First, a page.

Biologic Disease-Modifying Antirheumatic Drugs to Treat Multisystem Inflammatory Syndrome in Children

Randy Q. Cron


Curr Opin Rheumatol. 2022;34(5):274-279. 

In This Article

Pathophysiology of Multisystem Inflammatory Syndrome in Children

Although MIS-C was a surprise to the world during the early phase of the SARS-CoV-2 pandemic, there had been previous coronavirus outbreaks associated with KD-like illness.[13] This led some to suggest that KD should be considered a syndrome, rather than a disease, that can potentially result from several infectious or environmental triggers.[14] The fact that the peak of MIS-C cases occurred approximately one month following the peak of COVID-19 in various geographic outbreaks, combined with the presence of SARS-CoV-2 antibodies and frequently negative RT-PCR evidence of ongoing infection, suggested that MIS-C was a postinfectious process. Even when PCR evidence of the virus was detected in children with MIS-C, the viral burden (perhaps residual viral nucleic acid) was exceeding low (e.g. required high PCR cycle numbers for detection).[15] Thus, therapy focused quickly on dampening the hyper-inflammatory immune response rather than antiviral approaches. A recent report suggested that the combination of IVIg, a traditional biologic agent, with GCs is associated with a lower risk of new or persistent cardiovascular involvement than IVIg alone.[16] This likely bespeaks to the severe inflammatory state associated with MIS-C and its inclusion under the broad cytokine storm syndrome (CSS) umbrella.[17]

The prototypic CSS is familial hemophagocytic lymphohistiocytosis (fHLH) which typically presents in infancy as a result of largely homozygous (autosomal recessive) genetic defects in genes critical to the perforin-mediated cytolytic pathway employed by cytotoxic lymphocytes (CD8+ T cells and natural killer (NK) cells).[18] Absent or delayed killing of virally-infected antigen presenting cells (APC) not only results in viral persistence (the trigger in genetically susceptible hosts) but in prolonged interaction between the cytolytic lymphocyte and the APC. This prolonged engagement resulting from defective cytolysis yields increased pro-inflammatory cytokine production (e.g. TNF, IFNγ) believed to contribute to the multiorgan system failure of CSS.[19–21] As fHLH is rare (1 in 5000 live births), heterozygous hypomorphic[22] or dominant-negative defects in fHLH genes[21,23] are believed to contribute to the much more common secondary forms of HLH[24] through a threshold model of disease.[25] There has even been evidence for fHLH heterozygous gene defects serving as a risk factor for developing severe COVID-19[26,27] similar to what has been reported for H1N1 influenza.[28]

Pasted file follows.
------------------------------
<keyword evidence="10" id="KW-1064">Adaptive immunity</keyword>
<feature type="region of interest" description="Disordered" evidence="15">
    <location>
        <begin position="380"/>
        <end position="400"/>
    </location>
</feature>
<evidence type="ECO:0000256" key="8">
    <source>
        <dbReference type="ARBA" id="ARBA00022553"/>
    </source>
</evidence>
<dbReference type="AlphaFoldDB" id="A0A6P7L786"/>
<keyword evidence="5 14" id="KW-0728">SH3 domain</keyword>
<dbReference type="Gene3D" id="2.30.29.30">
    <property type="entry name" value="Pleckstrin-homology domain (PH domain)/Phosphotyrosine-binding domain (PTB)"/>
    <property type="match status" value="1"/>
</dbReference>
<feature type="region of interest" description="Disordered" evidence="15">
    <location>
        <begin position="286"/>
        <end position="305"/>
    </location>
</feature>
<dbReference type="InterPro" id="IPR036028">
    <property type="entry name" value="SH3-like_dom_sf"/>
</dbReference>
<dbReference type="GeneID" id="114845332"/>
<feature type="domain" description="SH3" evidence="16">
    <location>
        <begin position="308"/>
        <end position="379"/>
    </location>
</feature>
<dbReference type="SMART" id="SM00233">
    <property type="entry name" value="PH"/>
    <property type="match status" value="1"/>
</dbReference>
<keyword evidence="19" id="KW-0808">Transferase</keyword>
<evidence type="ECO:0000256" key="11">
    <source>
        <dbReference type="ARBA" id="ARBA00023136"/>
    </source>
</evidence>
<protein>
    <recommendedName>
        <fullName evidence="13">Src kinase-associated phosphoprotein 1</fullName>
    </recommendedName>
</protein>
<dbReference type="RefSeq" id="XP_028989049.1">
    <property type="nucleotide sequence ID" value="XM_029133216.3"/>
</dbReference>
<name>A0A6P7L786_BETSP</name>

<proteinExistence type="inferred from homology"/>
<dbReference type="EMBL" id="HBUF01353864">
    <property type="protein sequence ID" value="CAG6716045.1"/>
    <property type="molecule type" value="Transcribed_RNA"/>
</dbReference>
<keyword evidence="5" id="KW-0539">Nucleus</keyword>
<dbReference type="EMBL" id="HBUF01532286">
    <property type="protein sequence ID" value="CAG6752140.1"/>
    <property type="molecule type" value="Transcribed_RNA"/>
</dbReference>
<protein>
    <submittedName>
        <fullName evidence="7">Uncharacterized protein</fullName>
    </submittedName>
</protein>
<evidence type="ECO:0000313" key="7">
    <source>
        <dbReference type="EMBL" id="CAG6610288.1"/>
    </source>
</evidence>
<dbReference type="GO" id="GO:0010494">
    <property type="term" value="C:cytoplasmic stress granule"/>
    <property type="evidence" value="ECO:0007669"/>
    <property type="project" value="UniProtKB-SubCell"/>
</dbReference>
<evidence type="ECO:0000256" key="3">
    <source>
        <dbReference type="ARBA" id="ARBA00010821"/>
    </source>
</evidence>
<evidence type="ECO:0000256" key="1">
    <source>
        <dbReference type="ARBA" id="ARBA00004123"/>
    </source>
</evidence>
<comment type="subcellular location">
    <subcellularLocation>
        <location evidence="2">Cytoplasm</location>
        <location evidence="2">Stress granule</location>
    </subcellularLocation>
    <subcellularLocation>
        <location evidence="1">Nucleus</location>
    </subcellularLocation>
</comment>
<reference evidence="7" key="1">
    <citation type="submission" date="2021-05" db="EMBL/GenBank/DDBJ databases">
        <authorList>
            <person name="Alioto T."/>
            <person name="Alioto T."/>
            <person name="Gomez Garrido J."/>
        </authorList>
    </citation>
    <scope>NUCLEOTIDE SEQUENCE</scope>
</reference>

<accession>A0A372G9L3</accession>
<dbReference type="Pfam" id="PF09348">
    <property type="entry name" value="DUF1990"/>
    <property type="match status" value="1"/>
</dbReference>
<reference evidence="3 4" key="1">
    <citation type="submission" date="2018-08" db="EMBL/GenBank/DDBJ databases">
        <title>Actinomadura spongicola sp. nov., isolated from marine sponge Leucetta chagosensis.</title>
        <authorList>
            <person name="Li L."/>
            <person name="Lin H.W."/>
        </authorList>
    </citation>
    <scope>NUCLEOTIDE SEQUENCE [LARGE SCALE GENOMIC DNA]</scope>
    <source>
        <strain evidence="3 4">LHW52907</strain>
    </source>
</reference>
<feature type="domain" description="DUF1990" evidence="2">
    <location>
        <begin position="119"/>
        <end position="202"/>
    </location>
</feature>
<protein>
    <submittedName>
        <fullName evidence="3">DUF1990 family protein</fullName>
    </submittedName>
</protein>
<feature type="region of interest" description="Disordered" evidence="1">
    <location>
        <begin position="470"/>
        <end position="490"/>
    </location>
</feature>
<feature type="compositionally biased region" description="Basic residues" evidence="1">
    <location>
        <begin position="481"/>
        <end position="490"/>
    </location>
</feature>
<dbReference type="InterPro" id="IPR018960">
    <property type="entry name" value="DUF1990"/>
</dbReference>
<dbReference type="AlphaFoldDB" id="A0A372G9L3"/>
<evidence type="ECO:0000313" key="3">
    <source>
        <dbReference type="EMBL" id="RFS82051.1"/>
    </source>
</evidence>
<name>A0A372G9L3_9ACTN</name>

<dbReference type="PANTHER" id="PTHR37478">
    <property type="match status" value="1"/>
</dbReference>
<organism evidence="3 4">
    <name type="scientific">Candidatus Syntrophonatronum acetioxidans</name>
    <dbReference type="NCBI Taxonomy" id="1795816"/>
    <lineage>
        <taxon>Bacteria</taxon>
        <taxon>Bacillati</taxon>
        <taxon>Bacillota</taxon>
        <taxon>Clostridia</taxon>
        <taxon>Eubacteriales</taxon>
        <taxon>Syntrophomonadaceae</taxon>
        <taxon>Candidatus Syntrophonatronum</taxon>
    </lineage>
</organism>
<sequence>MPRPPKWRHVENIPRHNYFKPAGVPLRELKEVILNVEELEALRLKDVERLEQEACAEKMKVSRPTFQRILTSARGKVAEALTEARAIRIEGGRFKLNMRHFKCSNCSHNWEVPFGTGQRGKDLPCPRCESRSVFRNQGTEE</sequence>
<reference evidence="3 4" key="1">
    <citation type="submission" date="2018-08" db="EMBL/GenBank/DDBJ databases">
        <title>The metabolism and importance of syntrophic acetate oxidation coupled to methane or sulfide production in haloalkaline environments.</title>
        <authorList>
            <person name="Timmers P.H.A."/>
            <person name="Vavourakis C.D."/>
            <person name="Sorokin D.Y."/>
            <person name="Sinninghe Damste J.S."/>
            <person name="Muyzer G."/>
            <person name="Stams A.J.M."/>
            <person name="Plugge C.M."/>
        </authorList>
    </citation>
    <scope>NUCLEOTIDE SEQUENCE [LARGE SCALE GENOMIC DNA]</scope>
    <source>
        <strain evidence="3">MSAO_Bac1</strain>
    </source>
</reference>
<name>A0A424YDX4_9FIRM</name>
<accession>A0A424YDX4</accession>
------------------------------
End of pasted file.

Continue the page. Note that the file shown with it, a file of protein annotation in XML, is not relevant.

Few studies have explored genetic contributions as to why some children go on to develop MIS-C while most infected with SARS-CoV-2 do not. Recently, heterozygous defects in immune related genes (e.g. TLR3, IFNB1) were identified among a cohort of MIS-C children from the Middle East.[29] Previously, haploinsufficiency in SOCS1 (suppressor of cytokine signaling 1) was reported in children with MIS-C.[30] The same group of investigators also identified a boy with MIS-C possessing a missense mutation in the X-linked gene XIAP.[31] Intriguingly, mutations in XIAP are established risk factors for HLH development.[32] Similarly, a toddler with MIS-C was found to have homozygous defects in the fHLH gene STX11.[33] Along these lines of reason, a recent cohort of 39 children with MIS-C was explored for fHLH gene mutations, and 25% possessed heterozygous mutations in traditional HLH genes (LYST, STXBP2, PRF1, UNC13D, AP3B1) and DOCK8,[34] a newly proposed HLH gene.[18,34,35] Thus, genetic defects in HLH genes may serves as risk alleles for developing the CSS associated with MIS-C (Table 2).

The clinical and laboratory features of CSS were present in studied cohorts of children with MIS-C; however, the severity of many of the laboratory features detected in the blood did not reach the extent of elevation as seen in more traditional CSS, like macrophage activation syndrome (MAS).[7,36] While markers of CSS/MAS, including sCD25, ferritin, IL-18, and CXCL9 (indirect correlate with interferon-gamma (IFNγ)), were elevated in children with MIS-C, the degree of elevation was typically a log or more less than detected in children with other causes of CSS/MAS.[9] The initial reports evaluating the cytokine milieu in children with MIS-C identified IL-1β, IL-6, IL-10, TNF, and IFNγ as cytokines elevated in the serum of children with MIS-C.[9,15] Whereas IL-10 is a regulatory cytokine likely representing the body's attempt to dampen the ongoing hyper-inflammatory state, the other elevated cytokines are all targetable with currently available bDMARDs.[32] Recently, it was reported that patients with MIS-C and HLH both show robust T cell activation with elevated T-helper-1 (Th1) and pro-inflammatory cytokines, including IFNγ.[37] Again, the amplitude of cytokinemia was higher in HLH than MIS-C, and MIS-C patients also had a distinguishing feature of elevated Th2 cytokines such as IL-4 and IL-13.[37] Fortunately, these immune parameters were resolved at MIS-C follow-up visits.[37] Thus, although not identical to HLH, MIS-C patients share a hyper-inflammatory phenotype providing rationale for biologic therapeutics targeting pro-inflammatory cytokines.